7.8


Rick Ross – ‘Trap Trap Trap’ ft. Young Thug and Wale

Haley Potiker: Two blockbuster rap records came out this week – Drake’s More Life and Rick Ross’s Rather You Than Me. They have one common thread: scene-stealing guest spots from Young Thug. Does anyone else think it’s kind of strange that Thug, who’s slated to drop a new Rich Gang installment next month, pops up on an album that’s making headlines for ripping into Baby? (8)

Daniel Montesinos-Donaghy: Wale is the most surprising man in mainstream hip-hop when he’s totally in the pocket – nowadays a meandering solo artist, he can still flourish effortlessly on these Rick Ross features like he did back on 2011’s ‘Pandemonium’. Let’s give props where it’s due – amongst some heavy hitters, he really came through and ate everyone’s lunch up. (7)

Chal Ravens: I just think Rick Ross is dogshit and there’s nothing to be done about it. Maybe it’s cos I’m listening to this track via the video, but the way it’s mixed like a trailer for a fucking World of Warcraft movie is just so tiring and heavy-handed, like it’s trying to throttle you into turntness. “LISTEN UP! THIS SHIT IS LOUD! TRAP TRAP TRAP! ‘MEMBER UNCLE RICKY?! YUP, STILL HERE! TRAP TRAP TRAP!” And so on. Also, I hadn’t thought about Wale for a long time and I’m not that pleased to be reminded of his continued here-ness. The low-dose injection of charisma from Thug’s verse is not a sufficient antidote. (3)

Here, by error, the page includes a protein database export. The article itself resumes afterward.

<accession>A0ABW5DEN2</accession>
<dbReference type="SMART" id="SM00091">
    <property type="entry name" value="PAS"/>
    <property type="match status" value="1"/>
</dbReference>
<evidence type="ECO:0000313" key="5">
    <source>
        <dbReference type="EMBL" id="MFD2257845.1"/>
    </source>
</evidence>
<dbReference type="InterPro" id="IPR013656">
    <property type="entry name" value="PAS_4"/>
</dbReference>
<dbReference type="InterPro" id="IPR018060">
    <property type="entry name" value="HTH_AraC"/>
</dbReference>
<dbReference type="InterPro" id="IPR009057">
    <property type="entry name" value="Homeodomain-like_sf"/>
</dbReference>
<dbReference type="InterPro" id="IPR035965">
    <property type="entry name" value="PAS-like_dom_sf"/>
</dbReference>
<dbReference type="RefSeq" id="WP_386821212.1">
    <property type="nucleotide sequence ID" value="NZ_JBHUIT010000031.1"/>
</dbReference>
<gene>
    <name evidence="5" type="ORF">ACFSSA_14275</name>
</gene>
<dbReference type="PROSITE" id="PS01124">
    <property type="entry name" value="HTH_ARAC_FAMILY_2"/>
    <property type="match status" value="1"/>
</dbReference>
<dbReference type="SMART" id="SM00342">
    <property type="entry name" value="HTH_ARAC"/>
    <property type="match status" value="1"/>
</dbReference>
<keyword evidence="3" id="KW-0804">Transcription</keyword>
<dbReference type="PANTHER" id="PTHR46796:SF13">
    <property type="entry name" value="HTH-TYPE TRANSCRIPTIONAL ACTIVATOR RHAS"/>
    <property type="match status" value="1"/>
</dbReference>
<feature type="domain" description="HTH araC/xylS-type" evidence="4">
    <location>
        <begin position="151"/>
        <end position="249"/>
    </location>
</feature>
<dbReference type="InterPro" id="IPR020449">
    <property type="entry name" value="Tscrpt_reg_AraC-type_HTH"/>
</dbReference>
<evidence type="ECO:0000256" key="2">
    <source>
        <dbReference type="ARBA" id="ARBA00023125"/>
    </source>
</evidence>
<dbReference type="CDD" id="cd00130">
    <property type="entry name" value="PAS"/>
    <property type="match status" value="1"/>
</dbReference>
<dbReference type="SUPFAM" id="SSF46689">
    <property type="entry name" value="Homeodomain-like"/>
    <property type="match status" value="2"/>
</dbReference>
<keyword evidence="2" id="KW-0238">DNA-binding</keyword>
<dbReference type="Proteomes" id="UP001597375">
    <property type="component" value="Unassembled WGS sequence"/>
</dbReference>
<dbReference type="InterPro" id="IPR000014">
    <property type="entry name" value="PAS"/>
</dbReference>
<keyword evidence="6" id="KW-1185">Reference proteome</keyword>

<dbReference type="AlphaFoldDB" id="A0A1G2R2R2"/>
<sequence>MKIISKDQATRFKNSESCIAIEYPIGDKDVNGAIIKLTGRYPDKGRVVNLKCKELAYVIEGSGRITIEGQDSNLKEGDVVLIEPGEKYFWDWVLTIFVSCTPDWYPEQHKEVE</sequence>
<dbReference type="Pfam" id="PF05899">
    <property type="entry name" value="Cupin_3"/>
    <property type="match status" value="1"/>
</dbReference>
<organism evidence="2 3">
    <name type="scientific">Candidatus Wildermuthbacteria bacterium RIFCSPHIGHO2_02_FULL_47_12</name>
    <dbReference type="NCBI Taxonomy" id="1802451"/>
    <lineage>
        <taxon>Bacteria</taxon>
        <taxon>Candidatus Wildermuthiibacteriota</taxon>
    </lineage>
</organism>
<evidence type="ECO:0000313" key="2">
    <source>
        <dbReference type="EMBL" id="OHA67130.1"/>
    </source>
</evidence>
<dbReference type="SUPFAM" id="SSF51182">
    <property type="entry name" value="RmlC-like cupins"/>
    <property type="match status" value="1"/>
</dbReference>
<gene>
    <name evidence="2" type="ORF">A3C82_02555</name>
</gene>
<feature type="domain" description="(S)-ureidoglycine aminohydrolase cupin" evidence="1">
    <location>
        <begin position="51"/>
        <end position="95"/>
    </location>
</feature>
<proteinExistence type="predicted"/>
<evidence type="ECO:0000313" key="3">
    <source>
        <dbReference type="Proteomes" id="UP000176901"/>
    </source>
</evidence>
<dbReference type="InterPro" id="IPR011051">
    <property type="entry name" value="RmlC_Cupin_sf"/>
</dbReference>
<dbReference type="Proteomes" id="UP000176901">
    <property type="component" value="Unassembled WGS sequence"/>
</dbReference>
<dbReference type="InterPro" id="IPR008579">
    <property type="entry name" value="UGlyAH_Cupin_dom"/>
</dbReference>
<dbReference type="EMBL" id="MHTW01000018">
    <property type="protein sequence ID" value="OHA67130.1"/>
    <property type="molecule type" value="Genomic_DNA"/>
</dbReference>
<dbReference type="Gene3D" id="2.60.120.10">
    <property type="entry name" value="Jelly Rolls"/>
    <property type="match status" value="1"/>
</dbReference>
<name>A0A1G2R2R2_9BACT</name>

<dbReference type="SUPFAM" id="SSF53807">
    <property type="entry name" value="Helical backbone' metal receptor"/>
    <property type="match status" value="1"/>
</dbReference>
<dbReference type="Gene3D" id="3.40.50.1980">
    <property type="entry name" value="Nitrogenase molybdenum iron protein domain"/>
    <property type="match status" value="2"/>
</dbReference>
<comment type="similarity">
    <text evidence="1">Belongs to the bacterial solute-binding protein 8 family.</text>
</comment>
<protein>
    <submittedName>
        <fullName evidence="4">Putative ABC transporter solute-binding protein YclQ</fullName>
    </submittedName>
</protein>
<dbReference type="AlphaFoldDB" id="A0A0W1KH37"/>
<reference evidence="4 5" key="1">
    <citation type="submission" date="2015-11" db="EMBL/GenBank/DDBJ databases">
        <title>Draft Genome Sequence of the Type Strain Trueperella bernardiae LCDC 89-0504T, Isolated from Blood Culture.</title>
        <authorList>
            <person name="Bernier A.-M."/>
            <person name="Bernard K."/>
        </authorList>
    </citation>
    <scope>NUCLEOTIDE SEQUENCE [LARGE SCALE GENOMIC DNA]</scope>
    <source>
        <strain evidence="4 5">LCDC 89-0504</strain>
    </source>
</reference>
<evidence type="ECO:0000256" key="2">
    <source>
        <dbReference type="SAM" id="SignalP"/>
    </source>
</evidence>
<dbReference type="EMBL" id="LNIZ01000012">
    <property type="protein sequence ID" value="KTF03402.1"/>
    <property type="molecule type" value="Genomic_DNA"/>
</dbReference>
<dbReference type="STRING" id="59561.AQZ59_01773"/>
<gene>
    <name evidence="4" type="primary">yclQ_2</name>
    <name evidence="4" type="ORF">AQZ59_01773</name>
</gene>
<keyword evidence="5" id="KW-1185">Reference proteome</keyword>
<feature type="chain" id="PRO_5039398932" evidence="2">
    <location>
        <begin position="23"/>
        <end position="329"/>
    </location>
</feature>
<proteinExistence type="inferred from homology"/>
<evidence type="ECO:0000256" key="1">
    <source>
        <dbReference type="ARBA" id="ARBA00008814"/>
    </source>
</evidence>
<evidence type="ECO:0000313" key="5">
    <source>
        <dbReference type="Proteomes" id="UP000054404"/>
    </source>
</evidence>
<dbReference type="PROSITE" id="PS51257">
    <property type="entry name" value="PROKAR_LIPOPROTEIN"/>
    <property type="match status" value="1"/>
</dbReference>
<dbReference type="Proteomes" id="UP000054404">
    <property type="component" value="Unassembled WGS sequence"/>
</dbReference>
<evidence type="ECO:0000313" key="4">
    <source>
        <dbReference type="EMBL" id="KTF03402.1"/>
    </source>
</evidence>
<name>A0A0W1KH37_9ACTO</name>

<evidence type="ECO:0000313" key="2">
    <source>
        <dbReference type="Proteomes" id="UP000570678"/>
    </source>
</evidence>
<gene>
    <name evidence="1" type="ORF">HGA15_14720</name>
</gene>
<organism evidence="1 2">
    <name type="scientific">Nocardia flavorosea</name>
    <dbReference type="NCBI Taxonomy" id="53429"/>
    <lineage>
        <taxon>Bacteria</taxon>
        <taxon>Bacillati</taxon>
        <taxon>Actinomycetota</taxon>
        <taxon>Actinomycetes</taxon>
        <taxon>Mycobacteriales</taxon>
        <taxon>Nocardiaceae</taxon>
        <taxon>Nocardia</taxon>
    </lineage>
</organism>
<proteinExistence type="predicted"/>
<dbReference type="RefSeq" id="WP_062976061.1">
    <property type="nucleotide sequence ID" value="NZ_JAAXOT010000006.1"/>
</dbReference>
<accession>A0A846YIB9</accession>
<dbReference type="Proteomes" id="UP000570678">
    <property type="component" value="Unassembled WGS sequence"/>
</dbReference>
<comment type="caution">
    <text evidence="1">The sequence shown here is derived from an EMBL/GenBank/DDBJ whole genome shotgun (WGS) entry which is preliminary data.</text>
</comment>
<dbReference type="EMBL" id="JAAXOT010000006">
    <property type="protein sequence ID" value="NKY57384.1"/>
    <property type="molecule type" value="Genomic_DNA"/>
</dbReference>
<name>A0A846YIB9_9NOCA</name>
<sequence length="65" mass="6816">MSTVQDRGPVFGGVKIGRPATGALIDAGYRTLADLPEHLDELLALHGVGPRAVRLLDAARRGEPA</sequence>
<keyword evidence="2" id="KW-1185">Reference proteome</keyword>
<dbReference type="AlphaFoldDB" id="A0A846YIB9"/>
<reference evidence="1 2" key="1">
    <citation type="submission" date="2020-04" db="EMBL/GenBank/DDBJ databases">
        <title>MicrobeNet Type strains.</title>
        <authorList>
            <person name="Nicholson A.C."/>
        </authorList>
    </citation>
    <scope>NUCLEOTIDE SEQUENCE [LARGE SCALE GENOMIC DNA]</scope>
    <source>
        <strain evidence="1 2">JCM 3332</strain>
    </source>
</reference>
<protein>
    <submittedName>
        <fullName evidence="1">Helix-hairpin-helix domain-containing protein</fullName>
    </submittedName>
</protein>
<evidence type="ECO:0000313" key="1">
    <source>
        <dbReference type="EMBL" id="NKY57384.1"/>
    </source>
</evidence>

Tayyab Amin: “The Untouchable Maybach Empire Presents…” the weakest hook of 2017. Memorising lyrics? In this economy? Rick Ross knows better, that the crowd will actually be able to bring some energy to his shows as long as they just have to shout “trap” at whatever time. I didn’t hate Wale on this. I wish Thugger’s verse never ended. And for everyone arguing about US vs UK music in the wake of Drake’s More Life, I’d like to posit that 67 would have merked this track ten times harder than Ross. (5)